After some gut-wrenchingly impactful socio-political dramas such as Mulk (2018) and Article 15 (2019), the pioneering director Anubhav Sinha is back with a bang…or shall I say, a slap? Well, it was just one slap and the game changed!

Rating – 4 / 5 ⭐⭐⭐⭐

We live in a society where exaggerated fights between the husband-wife is a norm, where women are bred to be tolerable and moldable so they can wholeheartedly commit to their marriages, regardless of the situation. But what happens when something goes wrong? Who’s to blame and who’s the victim? Sadly, nobody cares. And while the rest of the world is hellbent on persuading the woman to do damage control, make things right and move on; it gives me immense happiness to know that people like Anubhav Sinha, co-writer Mrunmayee Lagoo and firecracker actress Taapsee Pannu exist – who dare to break societal barriers and fearlessly illustrate the harsh, hurtful consequences of just one slap!

The story of a woman, Amrita (Taapsee Pannu), a happily married housewife to Vikram (Pavail Gulati) settled in Delhi. While the workaholic husband Vikram is desperate to relocate to London for work purposes, Amrita works equally hard, with longer hours, to look after the house, her husband as well as her mother-in-law Salochna (Tanvi Azmi). All is going (almost) well until one evening, amidst his celebratory party, Vikram receives business-related bad news and in the heat of the moment, slaps Amrita. What follows is her tremendously brave and tough battle against the world as she puts her foot down against the injustice of the slap.

“Just one slap lekin nahi maar sakta”

Thappad deliberately starts off with a sluggish, gradual pace to solidify the monotony of Amrita’s life – her patience and commitment to being a hardworking housewife is effectively shown through repetitive routine scenes pre-interval, allowing the audience to relate to and well-understand Amrita’s relationships with her husband, parents (Ratna Pathak Shah and Kumud Mishra), neighbor (Dia Mirza) before dropping the bomb that results in a cascade of difficult, consequential changes in everyone’s lives. Almost every scene, dialogue and character trait is intentional and here to serve a niche purpose of its own.

What I absolutely love about all of Anubhav Sinha’s films is his ability to holistically and crystal-clearly cover all perspectives to the topic at hand. He not only creates complex, layered characters with multiple personality shades but also makes oh-so-intelligent use of his supporting cast to further enlighten and fortify the film’s main conflict. We witness a single-mother widowed Dia Mirza saying “I would like to believe all men are wonderful people” to a stressed-out, concerned Ratna Pathak Shah’s “Auraton ko thoda toh sehna hi padta hai na”. Every viewpoint was intelligently laid out one after the other to maintain that mental stimulation throughout the film’s length. However, Thappad’s intensity peaked when the legals stepped into the picture – Maya Sarao plays the role of of Advocate Netra Jaisingh, who, despite suffering in unhappy marriage herself, starts off with “There has got to be something more…was it just a slap then?” and seamlessly transitions into “You’re doing the right thing”.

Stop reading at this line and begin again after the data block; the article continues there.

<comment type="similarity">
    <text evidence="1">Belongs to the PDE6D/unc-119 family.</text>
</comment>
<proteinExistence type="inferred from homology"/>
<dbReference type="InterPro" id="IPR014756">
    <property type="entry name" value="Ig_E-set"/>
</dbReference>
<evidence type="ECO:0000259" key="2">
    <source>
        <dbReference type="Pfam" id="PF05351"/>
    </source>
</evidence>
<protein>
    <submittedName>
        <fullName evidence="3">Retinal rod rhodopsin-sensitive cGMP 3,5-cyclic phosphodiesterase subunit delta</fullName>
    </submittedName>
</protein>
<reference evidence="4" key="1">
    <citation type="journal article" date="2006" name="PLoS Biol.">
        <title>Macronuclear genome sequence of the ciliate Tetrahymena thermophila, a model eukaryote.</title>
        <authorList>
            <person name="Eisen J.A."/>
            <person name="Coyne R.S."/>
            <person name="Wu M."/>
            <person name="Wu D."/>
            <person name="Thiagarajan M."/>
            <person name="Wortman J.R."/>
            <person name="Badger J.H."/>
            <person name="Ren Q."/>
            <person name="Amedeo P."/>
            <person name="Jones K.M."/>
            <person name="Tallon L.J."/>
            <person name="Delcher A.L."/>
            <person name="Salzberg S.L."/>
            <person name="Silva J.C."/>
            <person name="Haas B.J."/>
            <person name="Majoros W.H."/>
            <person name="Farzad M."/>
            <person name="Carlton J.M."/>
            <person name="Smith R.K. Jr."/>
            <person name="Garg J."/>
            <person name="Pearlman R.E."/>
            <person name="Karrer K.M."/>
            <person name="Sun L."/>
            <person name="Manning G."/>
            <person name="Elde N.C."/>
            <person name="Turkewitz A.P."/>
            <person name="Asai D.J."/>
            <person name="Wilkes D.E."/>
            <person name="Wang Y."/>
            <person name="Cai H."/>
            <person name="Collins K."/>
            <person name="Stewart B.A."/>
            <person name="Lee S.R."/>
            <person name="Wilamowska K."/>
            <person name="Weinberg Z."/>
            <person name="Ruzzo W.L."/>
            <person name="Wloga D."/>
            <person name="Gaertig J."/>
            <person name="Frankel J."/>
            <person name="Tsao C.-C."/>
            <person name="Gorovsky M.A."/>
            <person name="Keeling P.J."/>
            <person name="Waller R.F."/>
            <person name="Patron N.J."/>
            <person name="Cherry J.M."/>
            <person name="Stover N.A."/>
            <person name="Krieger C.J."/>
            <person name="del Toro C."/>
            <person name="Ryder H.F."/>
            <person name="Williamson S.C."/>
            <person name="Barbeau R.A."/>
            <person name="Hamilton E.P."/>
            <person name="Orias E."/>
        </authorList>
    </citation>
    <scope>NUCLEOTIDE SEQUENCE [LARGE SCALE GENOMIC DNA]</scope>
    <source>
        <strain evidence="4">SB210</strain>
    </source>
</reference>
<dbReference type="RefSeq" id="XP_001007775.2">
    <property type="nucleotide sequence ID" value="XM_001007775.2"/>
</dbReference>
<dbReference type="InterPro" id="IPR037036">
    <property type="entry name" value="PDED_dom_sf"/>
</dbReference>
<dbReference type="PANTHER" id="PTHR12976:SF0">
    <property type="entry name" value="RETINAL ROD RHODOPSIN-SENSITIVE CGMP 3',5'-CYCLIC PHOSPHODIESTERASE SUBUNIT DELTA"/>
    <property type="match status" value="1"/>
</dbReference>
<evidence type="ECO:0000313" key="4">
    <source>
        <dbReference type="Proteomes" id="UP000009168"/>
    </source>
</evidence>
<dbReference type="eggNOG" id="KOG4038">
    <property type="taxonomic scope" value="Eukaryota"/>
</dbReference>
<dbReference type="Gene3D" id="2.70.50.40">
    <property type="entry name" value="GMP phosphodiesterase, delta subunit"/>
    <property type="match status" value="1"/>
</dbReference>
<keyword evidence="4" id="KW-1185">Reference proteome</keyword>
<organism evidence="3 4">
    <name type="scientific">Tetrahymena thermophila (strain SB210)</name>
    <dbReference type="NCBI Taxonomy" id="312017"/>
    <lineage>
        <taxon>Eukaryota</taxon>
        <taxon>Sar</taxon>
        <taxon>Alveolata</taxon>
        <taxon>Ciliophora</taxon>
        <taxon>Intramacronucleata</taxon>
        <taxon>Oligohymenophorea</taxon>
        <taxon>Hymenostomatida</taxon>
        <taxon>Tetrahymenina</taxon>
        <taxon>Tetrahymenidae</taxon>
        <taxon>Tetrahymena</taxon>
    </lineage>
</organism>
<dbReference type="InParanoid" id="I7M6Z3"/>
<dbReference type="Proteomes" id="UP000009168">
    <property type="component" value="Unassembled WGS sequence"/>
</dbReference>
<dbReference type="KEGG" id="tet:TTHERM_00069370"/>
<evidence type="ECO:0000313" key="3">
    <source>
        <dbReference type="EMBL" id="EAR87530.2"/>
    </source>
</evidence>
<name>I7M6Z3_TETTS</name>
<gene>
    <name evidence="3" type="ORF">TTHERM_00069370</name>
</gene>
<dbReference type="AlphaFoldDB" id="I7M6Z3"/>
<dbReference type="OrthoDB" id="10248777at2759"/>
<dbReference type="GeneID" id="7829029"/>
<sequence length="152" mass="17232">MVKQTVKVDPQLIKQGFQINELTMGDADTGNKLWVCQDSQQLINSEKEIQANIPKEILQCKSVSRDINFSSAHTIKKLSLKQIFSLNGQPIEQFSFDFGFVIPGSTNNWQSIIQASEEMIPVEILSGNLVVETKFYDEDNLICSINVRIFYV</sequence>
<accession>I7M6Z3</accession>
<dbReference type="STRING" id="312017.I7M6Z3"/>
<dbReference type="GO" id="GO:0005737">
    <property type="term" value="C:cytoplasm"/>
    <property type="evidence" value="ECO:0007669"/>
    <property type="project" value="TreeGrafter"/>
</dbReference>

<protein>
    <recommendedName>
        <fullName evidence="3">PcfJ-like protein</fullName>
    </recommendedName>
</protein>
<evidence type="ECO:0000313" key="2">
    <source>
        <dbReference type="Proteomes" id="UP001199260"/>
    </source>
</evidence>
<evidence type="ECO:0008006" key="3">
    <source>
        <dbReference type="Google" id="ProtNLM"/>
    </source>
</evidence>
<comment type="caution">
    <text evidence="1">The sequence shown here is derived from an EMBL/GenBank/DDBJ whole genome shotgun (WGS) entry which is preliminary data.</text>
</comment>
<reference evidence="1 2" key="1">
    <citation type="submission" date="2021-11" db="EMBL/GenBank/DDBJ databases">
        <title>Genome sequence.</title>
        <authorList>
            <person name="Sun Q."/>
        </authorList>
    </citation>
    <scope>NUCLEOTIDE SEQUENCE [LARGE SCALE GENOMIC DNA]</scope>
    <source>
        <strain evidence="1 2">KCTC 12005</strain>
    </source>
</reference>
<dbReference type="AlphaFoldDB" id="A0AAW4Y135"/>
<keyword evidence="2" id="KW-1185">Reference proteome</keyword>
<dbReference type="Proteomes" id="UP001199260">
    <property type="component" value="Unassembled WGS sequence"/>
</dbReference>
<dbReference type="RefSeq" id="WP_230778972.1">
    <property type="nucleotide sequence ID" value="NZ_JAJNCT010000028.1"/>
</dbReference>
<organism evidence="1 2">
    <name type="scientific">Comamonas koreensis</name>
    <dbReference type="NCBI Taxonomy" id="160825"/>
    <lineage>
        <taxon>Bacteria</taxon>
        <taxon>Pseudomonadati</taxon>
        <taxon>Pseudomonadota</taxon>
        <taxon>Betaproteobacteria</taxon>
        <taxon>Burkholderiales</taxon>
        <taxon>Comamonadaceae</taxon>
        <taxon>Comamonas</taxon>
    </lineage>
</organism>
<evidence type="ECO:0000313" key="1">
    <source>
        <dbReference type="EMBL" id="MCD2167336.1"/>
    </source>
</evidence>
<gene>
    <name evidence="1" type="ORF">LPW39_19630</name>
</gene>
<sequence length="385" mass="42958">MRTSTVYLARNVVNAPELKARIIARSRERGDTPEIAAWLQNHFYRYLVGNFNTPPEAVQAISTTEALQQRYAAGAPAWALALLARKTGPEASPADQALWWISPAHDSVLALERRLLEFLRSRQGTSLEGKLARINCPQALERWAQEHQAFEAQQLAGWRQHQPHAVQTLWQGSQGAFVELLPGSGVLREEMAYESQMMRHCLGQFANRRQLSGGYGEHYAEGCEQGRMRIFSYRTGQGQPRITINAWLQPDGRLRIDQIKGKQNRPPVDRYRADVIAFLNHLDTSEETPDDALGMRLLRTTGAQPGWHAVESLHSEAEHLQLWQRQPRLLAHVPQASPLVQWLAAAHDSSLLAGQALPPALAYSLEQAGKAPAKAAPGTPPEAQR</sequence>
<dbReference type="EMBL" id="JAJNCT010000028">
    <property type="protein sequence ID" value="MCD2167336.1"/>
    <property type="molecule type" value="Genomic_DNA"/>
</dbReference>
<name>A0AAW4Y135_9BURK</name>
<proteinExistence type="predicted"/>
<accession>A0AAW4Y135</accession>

I couldn’t be more thrilled to compliment the fabulous, soul-touching performances of the entire cast – starting with the women of the hour, Taapsee Pannu, who holds on to her subtle composed acting style and flawlessly delivers an all-heart role as Amrita. Next up, the uff-too-attractive Pavail Gulati – his ability to immerse into an elaborate, intricate character such as Vikram’s was exceptional. But I absolutely cannot get over an adorable Kumud Mishra’s heart-winning performance as such a loving, perfect husband, father, even father-in-law – Kumud sir, I must say, you have set the bar a bit too high.

On the whole, Thappad was a multifocal approach to a commonly seen social issue with an applause-worthy ending – with a road-to-recovery Vikram stating “Iss baar mein tumhe kamaunga” establishing his regret for taking things for granted and his motivation to change for the better. A watch for every woman to know her tolerance, a watch for every man to understand boundaries. Eternally grateful to you, Anubhav Sinha.

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Posted by:The Cine Surgeon

Diu Somani, The CineSurgeon, is a student of Veterinary Medicine and Surgery at the Royal Veterinary College in London. Diu has two main loves, animals and Bollywood.